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Winter 2018 Newsletter

Laura Beth Nielsen

Laura Beth NielsenHello from Legal Studies at Northwestern!

Welcome to the inaugural edition of our bi-annual newsletter. Because this is our first edition, there is a lot of great news to report.

We are now a free-standing major and minor.
When Legal Studies accepted our first students in the 2002-2003 academic year, we were an adjunct major, meaning you needed to have another major along with Legal Studies. In the 2016-17 academic year undergraduates began entering the standalone Legal Studies major with a new set of requirements and possibilities. The upside for students is more flexibility. A student can now be a Legal Studies major with one or two minors if they choose. Read the Daily coverage here. But how will we teach all those courses?

We have added excellent faculty.
Legal Studies now has five faculty members who devote some or all of their appointment to the program. I remain the director and am joined by Associate Professor of Instructor Joanna Grisinger, a historian with her JD and PhD from the University of Chicago. She taught at Clemson before joining us here in 2011. Joanna studies the history of the regulatory state and is the author of The Unwieldy American State: Administrative Politics since the New Deal (Cambridge University Press). The students adore her, and she teaches American Legal History, Constitutional Law, Gender and the Law, Law and Society, and other special topics courses. Joanna also serves as the Director of Undergraduate Studies.

We also want to introduce you to Clinical Associate Professor, Shana Bernstein. Shana is jointly appointed with American Studies, but she keeps her office with us! Shana is also an historian with her PhD from Stanford. She specializes in 20th century US history, particularly comparative race and ethnicity, and immigration. Shana’s first book, Bridges of Reform: Interracial Civil Rights Activism in Twentieth-Century Los Angeles (Oxford University Press, 2011), examines the US Civil Rights movement activism, revealing fascinating interracial efforts. She also works on environmental health and justice and teaches Comparative Race and Ethnicity, American Immigration, Japanese American “Internment.”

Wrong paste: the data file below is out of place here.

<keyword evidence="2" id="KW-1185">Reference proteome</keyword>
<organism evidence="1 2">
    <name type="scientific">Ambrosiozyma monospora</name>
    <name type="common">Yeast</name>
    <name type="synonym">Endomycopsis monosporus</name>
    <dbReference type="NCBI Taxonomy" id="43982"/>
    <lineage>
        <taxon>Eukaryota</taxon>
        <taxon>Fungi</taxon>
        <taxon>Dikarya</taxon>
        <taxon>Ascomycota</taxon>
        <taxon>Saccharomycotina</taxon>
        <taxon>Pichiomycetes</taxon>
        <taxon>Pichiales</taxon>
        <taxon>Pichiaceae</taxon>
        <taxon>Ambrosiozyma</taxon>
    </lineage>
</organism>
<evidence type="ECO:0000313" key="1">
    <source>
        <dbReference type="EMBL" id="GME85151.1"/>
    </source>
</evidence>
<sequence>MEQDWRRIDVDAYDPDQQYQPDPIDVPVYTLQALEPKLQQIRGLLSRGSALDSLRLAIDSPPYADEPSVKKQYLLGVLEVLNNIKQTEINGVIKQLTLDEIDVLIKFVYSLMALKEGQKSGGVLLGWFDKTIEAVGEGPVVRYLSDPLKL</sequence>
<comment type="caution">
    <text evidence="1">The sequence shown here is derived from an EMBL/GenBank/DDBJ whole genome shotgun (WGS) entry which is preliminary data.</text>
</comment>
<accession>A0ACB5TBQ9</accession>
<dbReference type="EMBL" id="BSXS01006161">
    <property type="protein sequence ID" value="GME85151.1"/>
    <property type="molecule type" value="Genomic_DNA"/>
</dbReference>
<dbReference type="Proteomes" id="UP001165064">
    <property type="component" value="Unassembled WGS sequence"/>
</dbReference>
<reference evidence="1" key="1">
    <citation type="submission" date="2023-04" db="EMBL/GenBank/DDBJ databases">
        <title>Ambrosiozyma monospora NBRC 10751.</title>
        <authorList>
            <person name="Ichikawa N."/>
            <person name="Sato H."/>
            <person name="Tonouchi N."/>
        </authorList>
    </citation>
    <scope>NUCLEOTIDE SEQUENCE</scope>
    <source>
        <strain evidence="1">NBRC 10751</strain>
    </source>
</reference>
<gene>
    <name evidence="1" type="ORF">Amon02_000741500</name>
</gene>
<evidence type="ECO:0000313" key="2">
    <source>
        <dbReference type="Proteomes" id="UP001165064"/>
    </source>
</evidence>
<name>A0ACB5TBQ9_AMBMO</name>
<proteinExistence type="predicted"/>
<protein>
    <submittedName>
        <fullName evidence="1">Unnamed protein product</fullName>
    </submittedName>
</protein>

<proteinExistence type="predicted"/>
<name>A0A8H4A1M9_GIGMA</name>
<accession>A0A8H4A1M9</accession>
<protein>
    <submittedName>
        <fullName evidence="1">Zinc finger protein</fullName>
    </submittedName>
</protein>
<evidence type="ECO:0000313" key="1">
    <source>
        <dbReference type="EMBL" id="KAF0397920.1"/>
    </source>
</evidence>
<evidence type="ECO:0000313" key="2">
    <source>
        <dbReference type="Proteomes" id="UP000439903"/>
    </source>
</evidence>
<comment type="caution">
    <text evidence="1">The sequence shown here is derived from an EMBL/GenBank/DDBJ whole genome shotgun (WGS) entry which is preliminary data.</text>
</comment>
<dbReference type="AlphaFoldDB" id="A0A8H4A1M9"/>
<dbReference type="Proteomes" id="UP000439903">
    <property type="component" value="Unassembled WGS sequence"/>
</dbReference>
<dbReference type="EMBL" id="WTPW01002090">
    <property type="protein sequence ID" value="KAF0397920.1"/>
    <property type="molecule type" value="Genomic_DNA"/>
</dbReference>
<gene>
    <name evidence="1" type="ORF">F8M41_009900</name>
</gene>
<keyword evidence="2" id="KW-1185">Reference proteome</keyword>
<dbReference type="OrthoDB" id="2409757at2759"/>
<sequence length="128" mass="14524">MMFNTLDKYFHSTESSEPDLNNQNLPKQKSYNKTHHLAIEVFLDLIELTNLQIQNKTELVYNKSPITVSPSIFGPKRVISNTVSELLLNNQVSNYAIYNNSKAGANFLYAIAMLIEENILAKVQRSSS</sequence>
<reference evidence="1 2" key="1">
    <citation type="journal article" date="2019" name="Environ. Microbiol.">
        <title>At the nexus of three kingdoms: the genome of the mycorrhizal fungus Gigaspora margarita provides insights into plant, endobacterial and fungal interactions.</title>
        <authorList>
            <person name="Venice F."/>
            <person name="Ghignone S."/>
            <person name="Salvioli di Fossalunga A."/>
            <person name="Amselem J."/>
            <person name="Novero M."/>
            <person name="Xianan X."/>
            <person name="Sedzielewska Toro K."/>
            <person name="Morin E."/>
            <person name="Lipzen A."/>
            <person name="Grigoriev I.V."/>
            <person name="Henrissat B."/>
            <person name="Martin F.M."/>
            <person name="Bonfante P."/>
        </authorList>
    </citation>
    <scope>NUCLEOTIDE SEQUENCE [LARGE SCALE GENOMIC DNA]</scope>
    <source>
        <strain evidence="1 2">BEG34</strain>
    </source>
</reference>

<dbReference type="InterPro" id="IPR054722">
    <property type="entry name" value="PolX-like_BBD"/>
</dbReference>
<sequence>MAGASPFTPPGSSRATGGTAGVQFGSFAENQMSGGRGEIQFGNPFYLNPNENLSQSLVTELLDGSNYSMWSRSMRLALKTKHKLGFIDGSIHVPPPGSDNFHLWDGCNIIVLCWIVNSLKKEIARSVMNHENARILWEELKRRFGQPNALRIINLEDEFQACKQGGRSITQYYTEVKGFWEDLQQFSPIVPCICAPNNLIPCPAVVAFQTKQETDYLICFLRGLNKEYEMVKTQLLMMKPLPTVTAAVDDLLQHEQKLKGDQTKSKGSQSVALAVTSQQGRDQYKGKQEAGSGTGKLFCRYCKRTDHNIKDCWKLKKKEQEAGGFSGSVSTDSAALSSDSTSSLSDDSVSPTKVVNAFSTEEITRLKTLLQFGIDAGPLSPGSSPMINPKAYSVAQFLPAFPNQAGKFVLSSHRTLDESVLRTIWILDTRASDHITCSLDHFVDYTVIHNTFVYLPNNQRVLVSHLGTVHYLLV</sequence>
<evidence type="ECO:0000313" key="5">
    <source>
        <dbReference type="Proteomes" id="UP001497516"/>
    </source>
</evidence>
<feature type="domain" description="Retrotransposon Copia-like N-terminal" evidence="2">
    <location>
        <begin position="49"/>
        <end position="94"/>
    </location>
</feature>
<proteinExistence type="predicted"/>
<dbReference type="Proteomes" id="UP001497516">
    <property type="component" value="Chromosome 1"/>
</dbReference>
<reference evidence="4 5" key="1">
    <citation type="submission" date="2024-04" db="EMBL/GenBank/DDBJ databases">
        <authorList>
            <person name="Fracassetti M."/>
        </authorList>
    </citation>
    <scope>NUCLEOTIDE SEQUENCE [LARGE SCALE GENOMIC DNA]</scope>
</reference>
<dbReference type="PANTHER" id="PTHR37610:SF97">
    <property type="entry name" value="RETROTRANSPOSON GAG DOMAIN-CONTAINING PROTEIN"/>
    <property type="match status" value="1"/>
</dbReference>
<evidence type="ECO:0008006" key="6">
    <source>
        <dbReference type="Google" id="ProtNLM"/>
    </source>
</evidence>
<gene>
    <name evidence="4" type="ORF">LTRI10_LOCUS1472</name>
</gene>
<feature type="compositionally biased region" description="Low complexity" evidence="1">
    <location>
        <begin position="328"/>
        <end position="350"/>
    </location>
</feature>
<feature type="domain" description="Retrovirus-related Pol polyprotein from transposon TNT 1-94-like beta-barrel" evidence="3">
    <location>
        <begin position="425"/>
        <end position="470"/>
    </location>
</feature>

Assistant Professor Heather Schoenfeld has been with us for three years. Jointly appointed in the School of Education and Social Policy (25%), when Heather teaches in Legal Studies, she offers courses in Race and Law, the Politics of Mass Imprisonment, and Law and Society. Heather is an award-winning sociologist whose book, Building the Prison State: Race & the Politics of Mass Incarceration (University of Chicago Press), details the origins of mass incarceration. Unfortunately, Heather is leaving us for Boston University’s department of sociology at the end of this academic year, and we wish her all the best as we hope to find as inspirational a scholar of race, crime, and law as she has been to fill this important curricular need.

Five years ago, Legal Studies joined in partnership with the Jack Miller Center for Teaching America’s Founding Principles and History. This generous foundation has provided us with (all together) over $1,000,000 in funding over an eight year period to host incredible speakers, put on Constitution Day celebrations, subsidize a course offering that took some 70 students to see Hamilton: An American Musical (where do you think NU got the idea?), and to hire teaching post-doctoral fellows. Thank you Jack Miller!